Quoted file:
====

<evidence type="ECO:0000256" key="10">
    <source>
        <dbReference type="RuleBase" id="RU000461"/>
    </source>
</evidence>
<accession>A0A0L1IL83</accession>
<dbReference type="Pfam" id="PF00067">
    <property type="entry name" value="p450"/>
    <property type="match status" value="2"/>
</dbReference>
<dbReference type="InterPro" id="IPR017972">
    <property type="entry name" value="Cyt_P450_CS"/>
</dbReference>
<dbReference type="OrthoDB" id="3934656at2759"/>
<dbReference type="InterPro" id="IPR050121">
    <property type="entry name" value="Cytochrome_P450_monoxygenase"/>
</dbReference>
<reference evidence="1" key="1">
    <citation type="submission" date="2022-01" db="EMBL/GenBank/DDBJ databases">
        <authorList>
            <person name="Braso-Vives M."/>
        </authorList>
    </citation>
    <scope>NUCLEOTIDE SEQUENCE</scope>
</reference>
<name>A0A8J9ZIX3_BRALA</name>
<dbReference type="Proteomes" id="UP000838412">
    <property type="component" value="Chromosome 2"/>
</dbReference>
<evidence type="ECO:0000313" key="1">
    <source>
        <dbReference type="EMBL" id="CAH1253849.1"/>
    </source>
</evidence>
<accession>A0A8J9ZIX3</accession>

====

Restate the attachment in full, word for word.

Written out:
<evidence type="ECO:0000256" key="10">
    <source>
        <dbReference type="RuleBase" id="RU000461"/>
    </source>
</evidence>
<accession>A0A0L1IL83</accession>
<dbReference type="Pfam" id="PF00067">
    <property type="entry name" value="p450"/>
    <property type="match status" value="2"/>
</dbReference>
<dbReference type="InterPro" id="IPR017972">
    <property type="entry name" value="Cyt_P450_CS"/>
</dbReference>
<dbReference type="OrthoDB" id="3934656at2759"/>
<dbReference type="InterPro" id="IPR050121">
    <property type="entry name" value="Cytochrome_P450_monoxygenase"/>
</dbReference>
<reference evidence="1" key="1">
    <citation type="submission" date="2022-01" db="EMBL/GenBank/DDBJ databases">
        <authorList>
            <person name="Braso-Vives M."/>
        </authorList>
    </citation>
    <scope>NUCLEOTIDE SEQUENCE</scope>
</reference>
<name>A0A8J9ZIX3_BRALA</name>
<dbReference type="Proteomes" id="UP000838412">
    <property type="component" value="Chromosome 2"/>
</dbReference>
<evidence type="ECO:0000313" key="1">
    <source>
        <dbReference type="EMBL" id="CAH1253849.1"/>
    </source>
</evidence>
<accession>A0A8J9ZIX3</accession>